Austria far right: 'Nobody has anything to fear' says new minister


Alexander Van der Bellen, Sebastian Kurz and Heinz-Christian Strache speaking in from of an Austrian and a EU flag at the Hofburg in Vienna, Austria (December 16, 2017)Image copyright
AFP

Image caption

Austria’s president (L) confirmed approved the coalition led by Sebastian Kurz (C)

Austria’s next interior minister has said “nobody has anything to fear” from the new coalition government.

Far-right politician Herbert Kickl, a senior figure in the Freedom Party, said he had “a very, very good feeling” about the new coalition with the conservative People’s Party.

Austria’s president approved the new coalition on Saturday, two months after inconclusive elections.

People’s Party leader Sebastian Kurz, 31, will be Austria’s new chancellor.

He will become the world’s youngest head of government.

President Alexander Van der Bellen said the new government had assured him of both a pro-EU stance and a continued commitment to the European Convention on Human Rights.

As well as the interior ministry, the anti-immigrant Freedom Party has secured several other key posts.

Party leader Heinz-Christian Strache will be vice-chancellor. His party colleagues will run the defence and health and social security ministries.

The new foreign minister will be Middle East expert and writer Karin Kneissl, who is not a Freedom Party member but was nominated by the party.

Analysis: A rare far-right success

Bethany Bell, Vienna

Unlike most of Europe’s populist parties, the Freedom Party has managed to translate its success at the ballot box into real political power.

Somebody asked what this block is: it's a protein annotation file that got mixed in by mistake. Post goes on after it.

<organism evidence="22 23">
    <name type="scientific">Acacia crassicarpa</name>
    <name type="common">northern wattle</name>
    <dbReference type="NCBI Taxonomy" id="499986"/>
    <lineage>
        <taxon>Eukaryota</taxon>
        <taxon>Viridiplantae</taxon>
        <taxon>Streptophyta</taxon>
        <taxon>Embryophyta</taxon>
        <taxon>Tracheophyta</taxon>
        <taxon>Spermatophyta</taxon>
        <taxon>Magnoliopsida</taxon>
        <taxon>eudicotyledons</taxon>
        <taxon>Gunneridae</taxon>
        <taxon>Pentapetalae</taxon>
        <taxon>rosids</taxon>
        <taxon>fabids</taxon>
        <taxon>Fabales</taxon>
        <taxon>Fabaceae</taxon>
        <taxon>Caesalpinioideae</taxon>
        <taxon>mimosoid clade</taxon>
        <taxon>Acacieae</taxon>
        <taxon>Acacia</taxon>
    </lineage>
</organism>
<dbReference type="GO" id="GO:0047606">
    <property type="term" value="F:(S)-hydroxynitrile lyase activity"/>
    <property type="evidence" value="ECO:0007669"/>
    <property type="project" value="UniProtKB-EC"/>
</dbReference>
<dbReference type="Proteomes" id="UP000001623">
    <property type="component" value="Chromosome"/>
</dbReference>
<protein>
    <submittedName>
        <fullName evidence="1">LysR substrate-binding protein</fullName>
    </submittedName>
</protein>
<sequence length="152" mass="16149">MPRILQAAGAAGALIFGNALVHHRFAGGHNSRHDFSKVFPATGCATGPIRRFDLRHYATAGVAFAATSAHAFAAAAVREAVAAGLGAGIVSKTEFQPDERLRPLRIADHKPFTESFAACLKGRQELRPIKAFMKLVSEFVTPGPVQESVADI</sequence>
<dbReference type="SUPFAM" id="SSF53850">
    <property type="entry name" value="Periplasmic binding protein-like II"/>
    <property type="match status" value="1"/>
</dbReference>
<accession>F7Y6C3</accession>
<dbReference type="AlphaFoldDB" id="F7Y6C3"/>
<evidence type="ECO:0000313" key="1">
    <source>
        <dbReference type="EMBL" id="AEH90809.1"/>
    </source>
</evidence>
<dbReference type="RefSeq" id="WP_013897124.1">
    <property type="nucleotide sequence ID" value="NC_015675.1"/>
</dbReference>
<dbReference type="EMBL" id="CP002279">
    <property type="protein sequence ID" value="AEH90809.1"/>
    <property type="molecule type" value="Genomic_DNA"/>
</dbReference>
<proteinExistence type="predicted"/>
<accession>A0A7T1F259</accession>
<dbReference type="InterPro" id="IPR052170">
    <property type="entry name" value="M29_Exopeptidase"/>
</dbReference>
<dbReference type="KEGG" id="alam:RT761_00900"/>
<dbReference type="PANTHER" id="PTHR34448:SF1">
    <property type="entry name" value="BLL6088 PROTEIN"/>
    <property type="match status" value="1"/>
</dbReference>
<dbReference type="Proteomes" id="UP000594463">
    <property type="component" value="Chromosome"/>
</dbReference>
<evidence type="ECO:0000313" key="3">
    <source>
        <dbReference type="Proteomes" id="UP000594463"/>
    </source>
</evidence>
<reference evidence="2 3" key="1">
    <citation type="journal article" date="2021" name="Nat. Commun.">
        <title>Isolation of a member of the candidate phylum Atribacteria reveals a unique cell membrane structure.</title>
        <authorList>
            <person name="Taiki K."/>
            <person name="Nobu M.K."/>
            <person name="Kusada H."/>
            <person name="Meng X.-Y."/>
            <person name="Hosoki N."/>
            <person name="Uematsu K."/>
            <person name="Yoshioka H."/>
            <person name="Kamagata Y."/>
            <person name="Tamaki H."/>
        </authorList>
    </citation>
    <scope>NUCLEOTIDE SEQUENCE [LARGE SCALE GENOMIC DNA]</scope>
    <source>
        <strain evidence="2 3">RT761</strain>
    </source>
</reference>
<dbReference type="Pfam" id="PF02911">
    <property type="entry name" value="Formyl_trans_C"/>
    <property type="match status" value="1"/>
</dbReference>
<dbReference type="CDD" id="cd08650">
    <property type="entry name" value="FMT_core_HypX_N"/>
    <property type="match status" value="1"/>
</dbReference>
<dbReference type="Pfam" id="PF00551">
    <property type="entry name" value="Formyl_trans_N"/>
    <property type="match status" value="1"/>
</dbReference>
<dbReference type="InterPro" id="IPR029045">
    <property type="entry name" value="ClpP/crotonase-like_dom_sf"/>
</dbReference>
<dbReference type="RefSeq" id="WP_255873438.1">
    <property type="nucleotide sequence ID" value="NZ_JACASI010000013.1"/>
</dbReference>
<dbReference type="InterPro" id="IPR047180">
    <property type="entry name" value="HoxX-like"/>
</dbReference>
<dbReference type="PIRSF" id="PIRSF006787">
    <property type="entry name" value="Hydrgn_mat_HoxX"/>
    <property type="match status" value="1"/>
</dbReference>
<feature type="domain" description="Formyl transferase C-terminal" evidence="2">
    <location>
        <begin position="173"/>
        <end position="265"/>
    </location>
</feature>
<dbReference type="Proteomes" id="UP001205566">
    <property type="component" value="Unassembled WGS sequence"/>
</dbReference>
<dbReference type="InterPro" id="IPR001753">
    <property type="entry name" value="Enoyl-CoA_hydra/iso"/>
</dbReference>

It has been a major player in Austrian politics for decades. In recent years, the party has toned down some of its more extreme rhetoric.

But many analysts believe that, in or out of government, it has helped set a right-wing agenda, not just in Austria – but in other countries across Europe as well.

Its stance against immigration is becoming more mainstream, along with its populist tone.

During the election campaign, the Freedom Party accused Mr Kurz of stealing their policies. Heinz-Christian Strach, his new vice-chancellor, branded him an “imposter”.

When the far-right Freedom Party last entered a coalition in Austria in 2000, its fellow EU member states froze bilateral diplomatic relations in response.

Those diplomatic sanctions were lifted months later, after the move failed to force the Freedom Party out of government and amid fears that continued sanctions could further increase nationalist tensions.

That is unlikely to happen again, as resurgent right-wing populist groups have been promoting anti-immigration and Eurosceptic agendas across much of the EU.

But unlike the Freedom Party, those other parties have struggled to convert electoral success into real power.

Earlier this year, Marine Le Pen’s far-right National Front party lost the French presidential election comprehensively. Ms Le Pen was defeated by Emmanuel Macron, a liberal centrist and strong supporter of the European Union.

Elsewhere, the Dutch anti-immigration Freedom Party of Geert Wilders was defeated by liberal leader Mark Rutte.

In Germany, the nationalist and populist right of Alternative for Germany (AfD) gained seats in the national parliament, where it is now the third biggest party, but it is not in the frame for coalition talks.


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